The U.S. recession that wiped out 7.3 million jobs, cut 4.1% from economic output
and cost Americans 21% of their net worth ended in June 2009, marking the longest and deepest slump since the Great Depression. But even as the end to the recession was officially
called, a new report highlighted the weaknesses still facing the U.S. economy
The country's economy
has struggled to find its feet since that low point and still faces stubbornly
and slow growth.
The recession ended 18 months after the economy
began sliding into a downturn in December 2007, according to the National Bureau of Economic Research's Business Cycle Dating Committee, a group of academic
economists that determines the widely accepted benchmarks for U.S. recessions.
据美国国家经济研究局(National Bureau of Economic Research)商业周期测定委员会(Business Cycle Dating Committee)称，这次衰退从2007年12月开始，历时18个月后结束。商业周期测定委员会由一群学术型经济学家组成，所测定的经济衰退起始与终结时点被人们普遍接受。
The next-longest postwar slumps were those of the early 1970s and early 1980s, which both lasted 16 months.
The pronouncement comes as the economy
shows signs it has avoided a slide back into another swoon. Stock-market investors have taken heart; the Dow Jones Industrial Average has rallied more than 7% this month, thanks to better-than-expected data on a number of fronts, including housing, manufacturing and unemployment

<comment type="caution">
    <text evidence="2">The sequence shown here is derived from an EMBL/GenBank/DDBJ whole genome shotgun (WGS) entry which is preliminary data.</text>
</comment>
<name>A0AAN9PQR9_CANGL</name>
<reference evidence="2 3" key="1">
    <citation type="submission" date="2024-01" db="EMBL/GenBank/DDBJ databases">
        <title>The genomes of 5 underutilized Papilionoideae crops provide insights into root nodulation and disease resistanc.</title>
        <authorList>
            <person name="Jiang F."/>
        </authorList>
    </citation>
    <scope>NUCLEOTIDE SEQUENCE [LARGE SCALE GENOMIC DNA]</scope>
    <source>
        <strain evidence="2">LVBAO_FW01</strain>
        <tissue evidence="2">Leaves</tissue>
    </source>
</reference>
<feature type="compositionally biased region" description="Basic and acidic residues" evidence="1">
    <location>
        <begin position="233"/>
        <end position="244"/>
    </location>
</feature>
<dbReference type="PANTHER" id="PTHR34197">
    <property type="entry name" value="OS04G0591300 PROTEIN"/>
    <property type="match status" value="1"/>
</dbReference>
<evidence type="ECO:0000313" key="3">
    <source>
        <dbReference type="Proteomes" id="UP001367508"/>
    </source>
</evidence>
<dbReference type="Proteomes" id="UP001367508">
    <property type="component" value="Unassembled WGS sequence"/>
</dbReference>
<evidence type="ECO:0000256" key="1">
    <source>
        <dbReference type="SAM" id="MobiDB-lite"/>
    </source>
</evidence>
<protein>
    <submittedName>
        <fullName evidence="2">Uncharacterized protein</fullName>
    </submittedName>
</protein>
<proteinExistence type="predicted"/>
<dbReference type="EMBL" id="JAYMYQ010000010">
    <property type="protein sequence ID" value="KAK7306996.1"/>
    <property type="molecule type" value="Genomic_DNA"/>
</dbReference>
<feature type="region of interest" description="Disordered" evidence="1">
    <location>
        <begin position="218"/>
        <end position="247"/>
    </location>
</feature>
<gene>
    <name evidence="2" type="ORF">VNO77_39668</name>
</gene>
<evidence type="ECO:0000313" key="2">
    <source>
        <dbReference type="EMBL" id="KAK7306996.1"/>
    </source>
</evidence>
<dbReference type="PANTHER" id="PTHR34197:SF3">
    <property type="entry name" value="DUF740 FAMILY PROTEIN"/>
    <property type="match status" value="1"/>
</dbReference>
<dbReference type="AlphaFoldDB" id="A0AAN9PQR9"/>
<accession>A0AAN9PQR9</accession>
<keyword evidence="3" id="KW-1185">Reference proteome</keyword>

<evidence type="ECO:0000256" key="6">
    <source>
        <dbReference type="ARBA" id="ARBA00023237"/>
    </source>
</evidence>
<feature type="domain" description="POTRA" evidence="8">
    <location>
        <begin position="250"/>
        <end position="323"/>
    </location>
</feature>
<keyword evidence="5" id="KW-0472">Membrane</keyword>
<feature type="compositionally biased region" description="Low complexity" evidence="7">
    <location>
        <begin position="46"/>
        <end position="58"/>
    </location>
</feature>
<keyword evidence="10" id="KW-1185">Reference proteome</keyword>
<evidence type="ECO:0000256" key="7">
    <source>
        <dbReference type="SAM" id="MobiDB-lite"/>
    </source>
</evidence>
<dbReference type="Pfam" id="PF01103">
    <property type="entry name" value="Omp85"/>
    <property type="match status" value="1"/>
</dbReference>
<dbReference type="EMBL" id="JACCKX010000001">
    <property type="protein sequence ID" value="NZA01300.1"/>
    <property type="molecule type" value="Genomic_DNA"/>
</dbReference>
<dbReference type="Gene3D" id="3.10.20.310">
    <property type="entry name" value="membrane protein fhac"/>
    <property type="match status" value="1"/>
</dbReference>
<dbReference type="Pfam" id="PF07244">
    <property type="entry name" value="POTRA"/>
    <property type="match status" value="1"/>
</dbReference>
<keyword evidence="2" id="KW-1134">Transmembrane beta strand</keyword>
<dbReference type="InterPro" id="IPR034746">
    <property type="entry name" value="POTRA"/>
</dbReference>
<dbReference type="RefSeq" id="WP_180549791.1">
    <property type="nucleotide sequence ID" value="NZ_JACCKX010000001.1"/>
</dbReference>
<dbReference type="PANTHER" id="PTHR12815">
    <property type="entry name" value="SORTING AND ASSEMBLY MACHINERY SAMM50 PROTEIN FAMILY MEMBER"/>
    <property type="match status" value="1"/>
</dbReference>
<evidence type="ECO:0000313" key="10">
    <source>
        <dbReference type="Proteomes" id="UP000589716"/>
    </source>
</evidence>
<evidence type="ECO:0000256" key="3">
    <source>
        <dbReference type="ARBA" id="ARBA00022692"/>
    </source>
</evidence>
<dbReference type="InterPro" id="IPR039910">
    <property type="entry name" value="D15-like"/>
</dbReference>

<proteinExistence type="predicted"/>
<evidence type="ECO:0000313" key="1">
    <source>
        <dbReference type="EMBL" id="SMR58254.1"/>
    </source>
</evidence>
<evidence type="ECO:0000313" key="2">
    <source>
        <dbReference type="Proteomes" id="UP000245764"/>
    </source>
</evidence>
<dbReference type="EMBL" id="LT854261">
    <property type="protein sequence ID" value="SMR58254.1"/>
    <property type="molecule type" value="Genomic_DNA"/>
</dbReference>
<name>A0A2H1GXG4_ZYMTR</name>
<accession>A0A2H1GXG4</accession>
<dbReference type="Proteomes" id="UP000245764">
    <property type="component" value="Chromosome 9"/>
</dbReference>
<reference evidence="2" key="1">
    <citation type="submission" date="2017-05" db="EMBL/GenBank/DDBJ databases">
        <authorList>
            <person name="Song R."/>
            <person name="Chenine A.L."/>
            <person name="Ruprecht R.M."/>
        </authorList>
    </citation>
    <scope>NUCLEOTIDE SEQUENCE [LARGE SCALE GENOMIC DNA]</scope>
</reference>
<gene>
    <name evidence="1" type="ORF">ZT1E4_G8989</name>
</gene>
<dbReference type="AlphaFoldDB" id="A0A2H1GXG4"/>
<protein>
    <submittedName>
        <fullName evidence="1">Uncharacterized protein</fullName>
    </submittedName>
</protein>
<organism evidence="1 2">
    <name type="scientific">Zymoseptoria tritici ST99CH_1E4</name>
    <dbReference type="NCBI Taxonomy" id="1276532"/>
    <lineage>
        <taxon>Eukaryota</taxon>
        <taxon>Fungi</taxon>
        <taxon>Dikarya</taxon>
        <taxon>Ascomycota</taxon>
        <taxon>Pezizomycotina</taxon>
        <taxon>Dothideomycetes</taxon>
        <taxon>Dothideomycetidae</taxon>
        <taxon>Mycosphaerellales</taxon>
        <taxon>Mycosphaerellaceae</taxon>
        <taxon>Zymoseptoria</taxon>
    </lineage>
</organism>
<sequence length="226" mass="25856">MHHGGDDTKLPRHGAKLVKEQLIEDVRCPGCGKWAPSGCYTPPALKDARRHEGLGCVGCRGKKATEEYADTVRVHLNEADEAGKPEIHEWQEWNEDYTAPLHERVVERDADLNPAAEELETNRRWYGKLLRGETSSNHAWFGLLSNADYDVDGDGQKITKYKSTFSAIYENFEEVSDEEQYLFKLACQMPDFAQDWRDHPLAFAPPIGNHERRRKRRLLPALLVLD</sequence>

. It rose 1.4% Monday to its highest close in four months.
The market's gains come after a bleak August, in which the Dow fell 4.3% as investors fretted that the economy
would dip back into recession.
Still, the National Bureau of Economic Research warned that its call of an end to the recession didn't mean it had concluded 'that economic conditions since that month have been favorable
or that the economy
has returned to operating at normal
The group said its determination
did mean that 'any future downturn of the economy
would be a new recession and not a continuation
of the recession that began in December 2007.'
While there are several short-hand definitions used by market participants to mark turns in the business cycle, the economists' group relies on a more complexformula
. It frequently waits some time before making its determination
s, as it seeks to use the most definitive data available.
SARA MURRAY / MICHAEL S. DERBY / MICHAEL R. CRITTENDEN